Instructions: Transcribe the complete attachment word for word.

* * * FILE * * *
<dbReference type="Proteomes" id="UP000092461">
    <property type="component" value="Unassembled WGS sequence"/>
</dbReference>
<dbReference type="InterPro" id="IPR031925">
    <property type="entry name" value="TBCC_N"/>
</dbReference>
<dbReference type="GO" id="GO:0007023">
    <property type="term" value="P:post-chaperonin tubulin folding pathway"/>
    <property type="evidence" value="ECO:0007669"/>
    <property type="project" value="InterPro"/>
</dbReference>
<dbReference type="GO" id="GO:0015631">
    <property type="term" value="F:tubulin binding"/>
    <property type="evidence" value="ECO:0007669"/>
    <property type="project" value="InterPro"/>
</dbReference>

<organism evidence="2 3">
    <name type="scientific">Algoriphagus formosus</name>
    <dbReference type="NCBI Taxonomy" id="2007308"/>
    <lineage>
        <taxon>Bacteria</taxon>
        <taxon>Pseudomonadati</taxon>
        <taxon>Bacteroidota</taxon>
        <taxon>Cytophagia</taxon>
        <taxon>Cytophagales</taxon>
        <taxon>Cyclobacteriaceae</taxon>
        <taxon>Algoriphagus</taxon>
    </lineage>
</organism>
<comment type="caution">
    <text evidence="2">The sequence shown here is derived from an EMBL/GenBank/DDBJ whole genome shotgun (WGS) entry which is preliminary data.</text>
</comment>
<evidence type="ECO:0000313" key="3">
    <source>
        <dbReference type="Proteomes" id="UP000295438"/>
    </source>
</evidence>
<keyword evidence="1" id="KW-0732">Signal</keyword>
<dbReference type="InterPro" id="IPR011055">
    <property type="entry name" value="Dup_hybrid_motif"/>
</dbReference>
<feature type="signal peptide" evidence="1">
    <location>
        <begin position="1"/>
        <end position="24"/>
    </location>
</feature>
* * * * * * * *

<dbReference type="Proteomes" id="UP000092461">
    <property type="component" value="Unassembled WGS sequence"/>
</dbReference>
<dbReference type="InterPro" id="IPR031925">
    <property type="entry name" value="TBCC_N"/>
</dbReference>
<dbReference type="GO" id="GO:0007023">
    <property type="term" value="P:post-chaperonin tubulin folding pathway"/>
    <property type="evidence" value="ECO:0007669"/>
    <property type="project" value="InterPro"/>
</dbReference>
<dbReference type="GO" id="GO:0015631">
    <property type="term" value="F:tubulin binding"/>
    <property type="evidence" value="ECO:0007669"/>
    <property type="project" value="InterPro"/>
</dbReference>

<organism evidence="2 3">
    <name type="scientific">Algoriphagus formosus</name>
    <dbReference type="NCBI Taxonomy" id="2007308"/>
    <lineage>
        <taxon>Bacteria</taxon>
        <taxon>Pseudomonadati</taxon>
        <taxon>Bacteroidota</taxon>
        <taxon>Cytophagia</taxon>
        <taxon>Cytophagales</taxon>
        <taxon>Cyclobacteriaceae</taxon>
        <taxon>Algoriphagus</taxon>
    </lineage>
</organism>
<comment type="caution">
    <text evidence="2">The sequence shown here is derived from an EMBL/GenBank/DDBJ whole genome shotgun (WGS) entry which is preliminary data.</text>
</comment>
<evidence type="ECO:0000313" key="3">
    <source>
        <dbReference type="Proteomes" id="UP000295438"/>
    </source>
</evidence>
<keyword evidence="1" id="KW-0732">Signal</keyword>
<dbReference type="InterPro" id="IPR011055">
    <property type="entry name" value="Dup_hybrid_motif"/>
</dbReference>
<feature type="signal peptide" evidence="1">
    <location>
        <begin position="1"/>
        <end position="24"/>
    </location>
</feature>